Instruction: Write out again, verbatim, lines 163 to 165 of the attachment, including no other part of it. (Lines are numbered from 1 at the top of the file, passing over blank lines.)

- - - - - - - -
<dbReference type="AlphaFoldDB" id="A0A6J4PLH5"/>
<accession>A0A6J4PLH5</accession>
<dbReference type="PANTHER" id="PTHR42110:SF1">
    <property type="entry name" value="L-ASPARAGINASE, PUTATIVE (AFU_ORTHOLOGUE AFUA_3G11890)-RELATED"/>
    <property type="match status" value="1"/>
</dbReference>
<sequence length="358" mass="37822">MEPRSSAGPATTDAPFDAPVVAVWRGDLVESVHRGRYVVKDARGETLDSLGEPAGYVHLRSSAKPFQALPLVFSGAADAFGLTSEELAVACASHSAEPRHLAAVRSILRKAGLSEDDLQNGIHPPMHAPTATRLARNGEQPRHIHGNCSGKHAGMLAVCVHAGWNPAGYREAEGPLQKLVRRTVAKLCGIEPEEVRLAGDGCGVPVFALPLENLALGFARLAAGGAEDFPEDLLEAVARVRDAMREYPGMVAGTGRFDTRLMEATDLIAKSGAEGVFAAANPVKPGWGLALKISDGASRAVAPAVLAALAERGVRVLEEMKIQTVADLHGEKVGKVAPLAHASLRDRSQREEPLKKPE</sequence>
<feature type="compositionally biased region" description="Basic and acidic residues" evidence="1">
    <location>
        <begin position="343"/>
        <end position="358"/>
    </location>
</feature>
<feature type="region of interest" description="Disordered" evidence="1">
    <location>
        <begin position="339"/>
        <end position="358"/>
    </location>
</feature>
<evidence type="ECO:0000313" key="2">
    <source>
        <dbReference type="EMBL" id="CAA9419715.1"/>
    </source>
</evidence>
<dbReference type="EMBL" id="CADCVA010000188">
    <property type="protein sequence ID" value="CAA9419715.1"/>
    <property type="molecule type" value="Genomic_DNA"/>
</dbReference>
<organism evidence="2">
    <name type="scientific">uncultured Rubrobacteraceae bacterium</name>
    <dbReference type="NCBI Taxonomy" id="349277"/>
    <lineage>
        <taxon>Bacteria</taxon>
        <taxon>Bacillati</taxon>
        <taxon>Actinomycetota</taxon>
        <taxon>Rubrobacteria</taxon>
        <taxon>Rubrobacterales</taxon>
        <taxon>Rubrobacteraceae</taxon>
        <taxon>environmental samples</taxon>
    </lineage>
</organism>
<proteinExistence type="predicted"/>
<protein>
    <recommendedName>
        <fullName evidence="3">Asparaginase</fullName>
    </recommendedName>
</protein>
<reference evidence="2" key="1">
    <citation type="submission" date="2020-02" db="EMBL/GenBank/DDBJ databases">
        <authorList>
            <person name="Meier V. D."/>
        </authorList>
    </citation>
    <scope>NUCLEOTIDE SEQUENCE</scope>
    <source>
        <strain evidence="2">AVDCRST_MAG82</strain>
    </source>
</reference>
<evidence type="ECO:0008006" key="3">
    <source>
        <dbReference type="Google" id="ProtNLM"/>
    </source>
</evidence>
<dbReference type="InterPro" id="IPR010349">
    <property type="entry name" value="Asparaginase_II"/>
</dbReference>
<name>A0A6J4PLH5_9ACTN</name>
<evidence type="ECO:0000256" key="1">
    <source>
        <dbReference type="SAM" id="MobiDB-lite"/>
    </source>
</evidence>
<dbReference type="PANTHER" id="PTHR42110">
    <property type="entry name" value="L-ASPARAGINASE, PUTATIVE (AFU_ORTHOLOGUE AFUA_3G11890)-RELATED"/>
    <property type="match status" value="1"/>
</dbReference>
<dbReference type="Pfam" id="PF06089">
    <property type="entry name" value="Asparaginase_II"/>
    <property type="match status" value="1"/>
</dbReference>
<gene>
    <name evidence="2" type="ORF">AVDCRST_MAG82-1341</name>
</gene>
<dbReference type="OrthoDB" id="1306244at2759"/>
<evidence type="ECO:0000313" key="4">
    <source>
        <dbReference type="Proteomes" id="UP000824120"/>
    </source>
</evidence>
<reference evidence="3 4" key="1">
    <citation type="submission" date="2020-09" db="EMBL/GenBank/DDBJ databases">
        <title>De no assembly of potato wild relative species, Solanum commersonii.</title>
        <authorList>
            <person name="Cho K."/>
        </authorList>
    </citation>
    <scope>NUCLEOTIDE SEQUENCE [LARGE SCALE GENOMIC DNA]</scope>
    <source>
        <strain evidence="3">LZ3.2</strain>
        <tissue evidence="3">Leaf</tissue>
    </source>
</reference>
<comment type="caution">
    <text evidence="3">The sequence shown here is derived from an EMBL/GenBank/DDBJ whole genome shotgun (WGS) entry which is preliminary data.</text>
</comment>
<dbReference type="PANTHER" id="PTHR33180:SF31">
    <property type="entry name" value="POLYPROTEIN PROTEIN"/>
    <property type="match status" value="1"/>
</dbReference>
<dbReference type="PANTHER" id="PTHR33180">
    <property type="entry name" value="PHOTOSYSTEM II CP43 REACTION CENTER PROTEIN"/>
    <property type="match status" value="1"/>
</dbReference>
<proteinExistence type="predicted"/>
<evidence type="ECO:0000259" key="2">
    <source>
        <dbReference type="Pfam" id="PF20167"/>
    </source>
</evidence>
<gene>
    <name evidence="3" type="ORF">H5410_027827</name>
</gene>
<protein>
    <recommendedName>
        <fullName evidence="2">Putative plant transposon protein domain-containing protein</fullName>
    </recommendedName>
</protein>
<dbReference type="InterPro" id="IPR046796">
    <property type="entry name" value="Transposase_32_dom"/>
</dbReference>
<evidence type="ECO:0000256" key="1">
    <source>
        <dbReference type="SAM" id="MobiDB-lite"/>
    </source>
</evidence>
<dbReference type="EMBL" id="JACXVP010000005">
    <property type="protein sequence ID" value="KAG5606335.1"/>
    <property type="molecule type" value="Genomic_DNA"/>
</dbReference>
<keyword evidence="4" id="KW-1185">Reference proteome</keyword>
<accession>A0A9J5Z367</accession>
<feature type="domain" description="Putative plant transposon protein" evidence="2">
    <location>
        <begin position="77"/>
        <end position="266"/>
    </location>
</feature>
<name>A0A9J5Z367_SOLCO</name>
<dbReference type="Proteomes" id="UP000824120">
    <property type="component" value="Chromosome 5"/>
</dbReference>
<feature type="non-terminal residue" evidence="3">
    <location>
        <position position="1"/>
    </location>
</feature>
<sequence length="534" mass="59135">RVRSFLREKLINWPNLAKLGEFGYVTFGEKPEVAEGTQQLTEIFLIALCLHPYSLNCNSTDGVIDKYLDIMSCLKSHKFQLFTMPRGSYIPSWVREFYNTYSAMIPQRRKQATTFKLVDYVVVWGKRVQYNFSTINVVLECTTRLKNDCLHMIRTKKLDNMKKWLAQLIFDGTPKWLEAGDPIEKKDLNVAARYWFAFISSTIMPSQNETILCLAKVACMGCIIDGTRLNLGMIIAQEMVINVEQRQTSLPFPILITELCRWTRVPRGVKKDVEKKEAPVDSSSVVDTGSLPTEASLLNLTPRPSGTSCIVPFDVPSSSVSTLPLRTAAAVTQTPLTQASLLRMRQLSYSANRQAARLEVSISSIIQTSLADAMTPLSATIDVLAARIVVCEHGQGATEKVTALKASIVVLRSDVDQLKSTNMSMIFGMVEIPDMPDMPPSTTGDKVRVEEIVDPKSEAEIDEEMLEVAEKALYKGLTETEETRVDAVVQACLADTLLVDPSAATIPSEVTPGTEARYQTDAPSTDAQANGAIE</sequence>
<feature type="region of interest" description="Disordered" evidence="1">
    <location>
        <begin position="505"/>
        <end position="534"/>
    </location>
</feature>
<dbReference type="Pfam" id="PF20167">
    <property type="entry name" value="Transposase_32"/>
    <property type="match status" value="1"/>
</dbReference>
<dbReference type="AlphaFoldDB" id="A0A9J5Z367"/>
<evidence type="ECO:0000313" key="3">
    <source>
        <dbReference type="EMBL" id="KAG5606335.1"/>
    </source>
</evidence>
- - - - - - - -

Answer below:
</feature>
<dbReference type="Pfam" id="PF20167">
    <property type="entry name" value="Transposase_32"/>